In the meantime, the caller to my office, who told me that her lawyer had yet to file the case, is being evicted from her house as she hasn’t received any benefits yet.  There’s no good reason for not having received benefits other than the attorney being a lazy bum.

She asked me what we could do to solve her problem.  Unfortunately we can’t build a time machine and file the case a month ago.  Had that happened then it’s likely benefits would be coming in and the caller wouldn’t be facing an eviction.  So all we can do now is file the case and a petition for immediate hearing, but the reality is that we are probably 60-90 days away from getting in to court if she hires us today.  She didn’t like that answer, but it’s the honest one.

When you hire a lawyer, you will sign a couple of documents.  One of them is called the application for adjustment of claim.  It’s the paperwork that officially files your case with the State.  It gets file stamped and you should receive a copy.  Quite honestly, the case number should probably be on any piece of correspondence you get regarding your case.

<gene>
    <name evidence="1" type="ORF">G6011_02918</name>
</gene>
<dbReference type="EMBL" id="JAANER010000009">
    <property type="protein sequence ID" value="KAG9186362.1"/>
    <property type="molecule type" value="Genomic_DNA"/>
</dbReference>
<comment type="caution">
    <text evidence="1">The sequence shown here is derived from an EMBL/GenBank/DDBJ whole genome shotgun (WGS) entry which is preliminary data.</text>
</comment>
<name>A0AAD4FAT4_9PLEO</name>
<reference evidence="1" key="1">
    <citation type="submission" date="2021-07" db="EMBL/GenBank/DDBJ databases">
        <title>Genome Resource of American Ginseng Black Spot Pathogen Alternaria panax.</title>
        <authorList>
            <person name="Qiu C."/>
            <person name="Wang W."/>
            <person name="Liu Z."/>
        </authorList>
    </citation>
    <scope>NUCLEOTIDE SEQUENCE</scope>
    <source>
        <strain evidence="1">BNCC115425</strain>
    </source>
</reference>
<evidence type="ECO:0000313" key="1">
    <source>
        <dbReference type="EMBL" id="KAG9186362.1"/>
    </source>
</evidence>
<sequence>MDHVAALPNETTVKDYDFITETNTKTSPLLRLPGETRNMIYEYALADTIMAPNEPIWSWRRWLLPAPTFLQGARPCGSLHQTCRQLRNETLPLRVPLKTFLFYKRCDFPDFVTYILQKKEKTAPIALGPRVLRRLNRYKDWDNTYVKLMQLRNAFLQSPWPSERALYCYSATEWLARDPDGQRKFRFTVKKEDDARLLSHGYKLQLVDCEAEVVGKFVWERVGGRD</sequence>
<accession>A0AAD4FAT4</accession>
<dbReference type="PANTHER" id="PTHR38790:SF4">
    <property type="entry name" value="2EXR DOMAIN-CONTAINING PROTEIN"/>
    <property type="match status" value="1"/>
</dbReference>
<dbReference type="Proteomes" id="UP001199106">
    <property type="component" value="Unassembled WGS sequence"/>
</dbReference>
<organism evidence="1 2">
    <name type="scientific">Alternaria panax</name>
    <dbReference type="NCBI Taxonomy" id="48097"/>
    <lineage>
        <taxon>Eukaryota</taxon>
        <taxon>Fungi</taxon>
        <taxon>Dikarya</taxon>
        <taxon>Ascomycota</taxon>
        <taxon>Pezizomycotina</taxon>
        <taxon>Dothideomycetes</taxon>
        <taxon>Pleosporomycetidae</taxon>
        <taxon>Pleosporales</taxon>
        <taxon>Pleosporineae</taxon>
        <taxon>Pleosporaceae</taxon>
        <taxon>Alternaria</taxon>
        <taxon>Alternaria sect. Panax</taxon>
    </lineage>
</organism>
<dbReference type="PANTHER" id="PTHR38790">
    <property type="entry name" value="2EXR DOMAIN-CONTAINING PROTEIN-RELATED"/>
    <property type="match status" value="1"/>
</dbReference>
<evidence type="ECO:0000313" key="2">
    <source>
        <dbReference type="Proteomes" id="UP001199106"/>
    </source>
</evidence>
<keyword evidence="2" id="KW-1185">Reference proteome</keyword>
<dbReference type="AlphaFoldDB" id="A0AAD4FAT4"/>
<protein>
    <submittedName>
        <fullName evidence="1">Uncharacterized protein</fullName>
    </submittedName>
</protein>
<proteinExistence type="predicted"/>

If you hire a lawyer on Monday and ten days later they don’t have a filed copy of your document then you probably hired the wrong firm.  The reality is that cases should get filed within 24 hours.  And if it’s a month later and the case hasn’t been filed, you should bang your head against the wall and then go find a new attorney.  Actually you should bang your lawyer’s head against the wall and then go find a new attorney.



Five benefits you can get after a work injury in Illinois

When you file a claim for workers' compensation, it’s similar to filling a claim with your health insurance. It's not a lawsuit, and in fact, Illinois law says that you can't sue your employer for an injury. You have to file a claim in order to get compensation, which is typically paid by your employer’s insurance carrier. Here are some benefits available under this system.